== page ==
For road-weary Flyers, there’s no place like home | Sam Carchidi
Here is a look at what we've learned about the Flyers after traveling nearly 14,000 miles to play their first five games.
EDMONTON, Alberta — They traveled nearly 14,000 miles to play their first five games and, yet, the Flyers went backward.
Back to .500 (2-2-1), after a 2-0 start.
Back to the questions about whether enough was done in the offseason to address their offensive needs and whether promising winger Joel Farbee will be recalled from the Phantoms sooner rather than later.
Back to wondering if their slow starts in games and their inability to convert golden scoring chances will make this seem like last season.
But at least they’re back home, have gotten two long trips (Europe, Western Canada) out of the way, and now they can start to develop some continuity in their on- and off-ice routine. That hasn’t been easy because of a brutal travel schedule in which they played their first three games in three different countries and their first four games in four different time zones
To their credit, the players didn’t use that as an excuse for their 0-2-1 Western Canada trip that ended with a 6-3 loss to the Edmonton McDavids on Wednesday, but it had to take its toll.
Also to their credit: On the second end of back-to-back games, they dominated the action and outshot Edmonton, 52-22, but got trampled on the scoreboard.
“Sometimes, the game looks unfair, but I’m a firm believer if you do things the right way, things will even out,” coach Alain Vigneault said.
Center Sean Couturier said if the players play like they did Wednesday, “we’ll win a lot of games. Maybe we deserved a better result. I feel the few chances we gave up were really quality chances. Maybe we’ll need to clean that up, but if we shoot 40, 50 shots in a back-to-back, there’s still some positives, even if it doesn’t seem that way.”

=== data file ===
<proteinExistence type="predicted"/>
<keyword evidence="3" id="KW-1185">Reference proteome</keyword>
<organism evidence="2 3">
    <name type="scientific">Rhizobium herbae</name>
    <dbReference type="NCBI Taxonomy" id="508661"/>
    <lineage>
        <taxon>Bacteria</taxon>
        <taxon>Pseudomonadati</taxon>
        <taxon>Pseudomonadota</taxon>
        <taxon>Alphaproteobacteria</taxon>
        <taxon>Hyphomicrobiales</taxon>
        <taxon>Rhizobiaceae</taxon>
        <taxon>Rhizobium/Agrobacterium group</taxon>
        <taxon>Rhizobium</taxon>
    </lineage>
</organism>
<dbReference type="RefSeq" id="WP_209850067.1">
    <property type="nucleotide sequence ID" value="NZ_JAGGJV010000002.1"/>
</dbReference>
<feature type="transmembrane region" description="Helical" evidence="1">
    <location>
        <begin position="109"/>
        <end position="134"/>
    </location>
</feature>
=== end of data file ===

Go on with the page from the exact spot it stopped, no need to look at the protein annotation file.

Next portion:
Despite many more chances and an 85-37 domination in shot attempts, the Flyers lost focus on the penalty kill against the Oilers — something that can’t be done against superstar Connor McDavid — and got shaky goaltending. It seemed like whenever opportunistic Edmonton had a Grade A scoring chance, it converted. McDavid, naturally, was in the middle of things, equaling a career high with five points.
“It’s a lesson,” said Justin Braun, who wasn’t the first defenseman to get undressed by a mind-boggling McDavid move that produced a highlight-reel goal. “You have to shut down the top players in this league if you want a chance to win.”
The Flyers, on the other hand, couldn’t finish. Some of it had to do with Mikko Koskinen (49 saves) and his brilliant goaltending. Some of it had to do with shooting right at the 6-foot-7, 202-pound goaltender. The Oilers hit the corners with their shots. The Flyers hit the goaltender with most of theirs.
It’s been a strange start for the Flyers, who are still digesting Vigneault’s system — not easy to do when so many different line combinations are being used.
Vigneault has his team playing with a defense-first style, and he likes how the players, for the most part, have bought into his philosophy. But he admitted that it may have affected the team’s attack.
Because the Flyers have put a premium on defense, “a couple guys may be slow in taking off [to the offensive end],” said Vigneault, who scrambled all four lines Wednesday. “They’re making sure maybe about the emphasis we’re putting on defense. You have to find the right balance in both.”
It will be a work in progress for the next few months as the Flyers search for that balance, the right line combinations and defensive pairings.
At times in the first five games, the Flyers have looked much quicker and hungrier than last season.
At other times, they have looked, well, just like last season — that is, slower than their opponent. Their penalty kill has been both brilliant (killing a two-minute, five-on-three that keyed a win over New Jersey) and awful (then again, McDavid does that to opponents).
“I’m not going to talk about last year. I think we’re a different team,” Claude Giroux said after goalie Carter Hart struggled in his Edmonton homecoming. “We can’t get down on ourselves. We’ve very confident in this group that we can be successful. It’s not time to hit the panic button.”
Their starts to games have been both good and bad. They were mostly bad last year. In the first two weeks this year, they won the two games when they scored first and lost the three games they didn’t.
“I do feel we’re on the right track,” Vigneault said. “There’s a lot of good willingness on the part of the players to do things the right way. I mean, I know the result (Wednesday) is not what we wanted, but we did do a lot of good things.”
Now they have two straight home games — facing Dallas and Vegas — and that’s something that happens just one other time in their first 22 contests (thanks, NHL). It’s a chance to steady themselves, build some chemistry and limit the mistakes that lead to goals.
It’s also a chance to sleep in their owns beds. After seemingly circling the globe to play just five games, that may be what helps them the most.